Electrode Choices per FEMA 353

In the wake of the 1994 Northridge earthquake in the Los Angeles area, the Federal Emergency Management Agency issued FEMA 353, a document that details quality assurance guidelines for construction of steel moment-frame buildings in seismic applications. Because these are guidelines and not a code, the Engineer of Record, building owner or municipality specifies which parts, if any, of the FEMA recommendations should be used on a particular construction job.


Seismic Applications: Electrode Choices per FEMA 353









Since specifications can change from project to project, it is important for contractors and welding engineers to have a good understanding of what FEMA 353 entails. For example, electrodes meeting FEMA 353 recommendations may be more expensive than standard electrodes. In addition, special qualification of welders may be recommended. If the contractor does not take this into account, project costs may be underestimated. Also, these consumables may not be as readily available, resulting in possible project delays if not accounted for during the planning phases.

FEMA guidelines are commonly used in regions subject to seismic activity, including the U.S. West Coast, Boston, Memphis, St. Louis, Charlotte, Salt Lake City and Phoenix.

This article will examine FEMA 353 welding recommendations related to flux-cored self-shielded (FCAW-S) electrodes, typically the consumable of choice for building erection in seismic areas. For example, for on-site construction, flux-cored self-shielded electrodes can be used in winds of up to 30 mph without affecting the weld quality or degrading the mechanical properties. In comparison, gas-shielded electrodes, typically used in the fabrication shop, can have problems in winds as low as 3 mph.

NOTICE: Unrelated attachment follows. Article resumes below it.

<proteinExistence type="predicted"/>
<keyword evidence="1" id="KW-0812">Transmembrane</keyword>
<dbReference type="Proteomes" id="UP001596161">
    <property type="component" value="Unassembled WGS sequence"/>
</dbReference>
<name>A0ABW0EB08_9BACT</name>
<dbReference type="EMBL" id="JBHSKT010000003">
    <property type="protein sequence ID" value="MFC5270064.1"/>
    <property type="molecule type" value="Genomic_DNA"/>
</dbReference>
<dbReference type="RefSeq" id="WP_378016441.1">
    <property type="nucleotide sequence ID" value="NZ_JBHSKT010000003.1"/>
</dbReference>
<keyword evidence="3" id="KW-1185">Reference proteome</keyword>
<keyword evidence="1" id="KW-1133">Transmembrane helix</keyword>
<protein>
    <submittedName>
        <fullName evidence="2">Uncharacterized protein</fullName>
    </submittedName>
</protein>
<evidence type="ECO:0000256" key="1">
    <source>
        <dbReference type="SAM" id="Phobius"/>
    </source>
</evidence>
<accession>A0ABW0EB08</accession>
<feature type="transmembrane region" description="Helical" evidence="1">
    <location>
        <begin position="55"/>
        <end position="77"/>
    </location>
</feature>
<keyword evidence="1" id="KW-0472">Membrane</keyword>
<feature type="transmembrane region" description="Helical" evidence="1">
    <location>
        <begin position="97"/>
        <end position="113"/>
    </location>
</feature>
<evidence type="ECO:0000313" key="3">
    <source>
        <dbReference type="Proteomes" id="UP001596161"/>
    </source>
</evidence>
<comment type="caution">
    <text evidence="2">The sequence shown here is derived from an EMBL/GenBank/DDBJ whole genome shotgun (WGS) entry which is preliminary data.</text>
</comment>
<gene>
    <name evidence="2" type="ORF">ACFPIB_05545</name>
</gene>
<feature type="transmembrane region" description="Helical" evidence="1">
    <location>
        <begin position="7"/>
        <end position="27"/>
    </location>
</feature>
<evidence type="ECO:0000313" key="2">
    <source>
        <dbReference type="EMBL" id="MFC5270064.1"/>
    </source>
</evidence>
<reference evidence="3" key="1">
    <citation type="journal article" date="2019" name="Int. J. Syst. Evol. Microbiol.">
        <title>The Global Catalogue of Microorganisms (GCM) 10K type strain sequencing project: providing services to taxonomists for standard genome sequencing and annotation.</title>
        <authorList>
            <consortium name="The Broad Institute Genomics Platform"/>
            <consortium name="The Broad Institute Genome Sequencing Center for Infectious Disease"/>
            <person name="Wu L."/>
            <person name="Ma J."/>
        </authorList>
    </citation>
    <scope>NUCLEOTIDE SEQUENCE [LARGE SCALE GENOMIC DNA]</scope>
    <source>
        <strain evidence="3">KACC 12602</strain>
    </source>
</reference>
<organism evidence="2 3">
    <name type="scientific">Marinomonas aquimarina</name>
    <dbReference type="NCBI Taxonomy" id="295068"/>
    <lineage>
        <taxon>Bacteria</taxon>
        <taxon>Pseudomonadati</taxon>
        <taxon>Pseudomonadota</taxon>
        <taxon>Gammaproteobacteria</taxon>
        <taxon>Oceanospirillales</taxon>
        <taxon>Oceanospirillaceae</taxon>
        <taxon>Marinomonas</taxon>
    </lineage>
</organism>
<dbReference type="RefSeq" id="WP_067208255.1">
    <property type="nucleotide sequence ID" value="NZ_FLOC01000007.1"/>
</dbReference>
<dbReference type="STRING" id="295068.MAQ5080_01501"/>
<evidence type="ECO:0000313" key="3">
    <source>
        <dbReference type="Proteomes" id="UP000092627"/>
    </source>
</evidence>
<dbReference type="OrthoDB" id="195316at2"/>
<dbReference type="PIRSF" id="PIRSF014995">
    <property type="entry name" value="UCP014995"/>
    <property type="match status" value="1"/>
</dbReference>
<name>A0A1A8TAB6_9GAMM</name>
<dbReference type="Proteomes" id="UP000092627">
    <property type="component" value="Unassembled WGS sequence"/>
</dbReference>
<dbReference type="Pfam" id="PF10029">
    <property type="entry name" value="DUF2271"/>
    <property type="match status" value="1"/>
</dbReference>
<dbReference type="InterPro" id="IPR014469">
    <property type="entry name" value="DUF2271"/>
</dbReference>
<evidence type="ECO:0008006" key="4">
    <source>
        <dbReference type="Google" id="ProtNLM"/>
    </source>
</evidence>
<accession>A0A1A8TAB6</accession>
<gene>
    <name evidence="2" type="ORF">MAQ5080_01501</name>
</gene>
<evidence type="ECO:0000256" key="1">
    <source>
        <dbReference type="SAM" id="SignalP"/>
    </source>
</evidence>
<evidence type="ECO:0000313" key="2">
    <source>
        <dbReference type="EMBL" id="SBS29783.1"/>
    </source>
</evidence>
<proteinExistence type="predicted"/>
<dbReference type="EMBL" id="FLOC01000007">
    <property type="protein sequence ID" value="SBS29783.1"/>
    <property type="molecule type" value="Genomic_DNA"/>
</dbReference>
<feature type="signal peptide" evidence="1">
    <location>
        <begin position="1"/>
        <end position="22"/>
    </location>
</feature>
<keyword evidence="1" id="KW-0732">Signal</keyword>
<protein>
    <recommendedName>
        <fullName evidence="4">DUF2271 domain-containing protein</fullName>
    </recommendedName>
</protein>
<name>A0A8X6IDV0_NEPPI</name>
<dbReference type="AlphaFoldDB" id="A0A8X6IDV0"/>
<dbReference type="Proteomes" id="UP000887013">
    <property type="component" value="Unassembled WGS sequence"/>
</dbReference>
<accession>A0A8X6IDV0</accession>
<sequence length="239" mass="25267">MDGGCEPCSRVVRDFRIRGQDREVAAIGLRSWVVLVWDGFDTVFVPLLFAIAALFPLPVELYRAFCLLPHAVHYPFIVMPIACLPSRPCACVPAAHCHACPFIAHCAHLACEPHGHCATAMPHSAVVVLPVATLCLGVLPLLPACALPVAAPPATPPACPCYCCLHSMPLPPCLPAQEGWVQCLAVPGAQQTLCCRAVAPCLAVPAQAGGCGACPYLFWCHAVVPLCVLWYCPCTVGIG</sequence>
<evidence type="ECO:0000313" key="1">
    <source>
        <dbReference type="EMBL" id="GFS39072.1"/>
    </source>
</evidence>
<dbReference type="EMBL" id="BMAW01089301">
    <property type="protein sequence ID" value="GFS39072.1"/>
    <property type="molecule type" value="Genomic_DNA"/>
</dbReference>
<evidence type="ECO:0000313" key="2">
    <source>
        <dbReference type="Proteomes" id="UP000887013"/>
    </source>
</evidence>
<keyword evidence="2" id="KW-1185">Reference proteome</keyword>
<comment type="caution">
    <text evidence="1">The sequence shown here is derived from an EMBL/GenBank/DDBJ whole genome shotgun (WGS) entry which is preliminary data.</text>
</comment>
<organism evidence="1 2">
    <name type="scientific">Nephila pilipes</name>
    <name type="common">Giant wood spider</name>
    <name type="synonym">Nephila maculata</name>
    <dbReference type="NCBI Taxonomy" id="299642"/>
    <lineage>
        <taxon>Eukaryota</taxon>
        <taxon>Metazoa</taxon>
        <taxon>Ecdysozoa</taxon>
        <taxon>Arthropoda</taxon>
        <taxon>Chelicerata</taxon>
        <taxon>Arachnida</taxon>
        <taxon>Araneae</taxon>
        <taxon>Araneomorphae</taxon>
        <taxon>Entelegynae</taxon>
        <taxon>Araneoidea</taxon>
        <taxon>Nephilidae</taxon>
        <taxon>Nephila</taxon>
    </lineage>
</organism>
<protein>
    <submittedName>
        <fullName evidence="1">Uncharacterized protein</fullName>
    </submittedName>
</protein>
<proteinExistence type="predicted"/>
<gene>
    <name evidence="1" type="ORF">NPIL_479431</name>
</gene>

We will also discuss how the FEMA guidelines for electrodes differ from AWS A5 requirements; what to look for when purchasing electrodes; and finally, what actions the erector or fabricator must take to comply with these guidelines before welding.

Please note that FEMA 353 includes design, inspection, quality control, quality assurance, joint details, and other fabrication/erection issues that are beyond the scope of this article. Readers are encouraged to review the entire FEMA 353 document for these and other guidelines. (This document, Recommended Specifications and Quality Assurance Guidelines for Steel Moment-Frame Construction for Seismic Applications, FEMA 353, July 2000, may be ordered by calling FEMA at 1.800.480.2520)

Seismic Applications: Electrode Choices per FEMA 353








Comparing FEMA 353 to AWS A5 Test Requirements
AWS A5 filler metal classification test requirements for electrodes are not always the best indicators of how the consumable will perform in actual field conditions. FEMA 353, with significant focus on performance in the field, is more stringent and calls out testing parameters that more closely simulate actual welding conditions seen on a job site. FEMA 353 guidelines strive to ensure a high level of quality for these applications.

So where do FEMA 353 and the AWS A5 requirements differ? Here are the four primary areas:

Welding Procedure Specification Toughness Verification Test
The AWS test plate is completed at one heat input which is specified as any heat input within the range in which the electrode will be used. In contrast, FEMA dictates two test plates at different heat inputs – a high heat input at high interpass temperature and a low heat input at low interpass temperature. During production fabrication, FEMA 353 recommends that the welder use a procedure in between those two, which provides better control of the resulting weld metal properties.

Filler Metal Trade Name and Electrode Diameter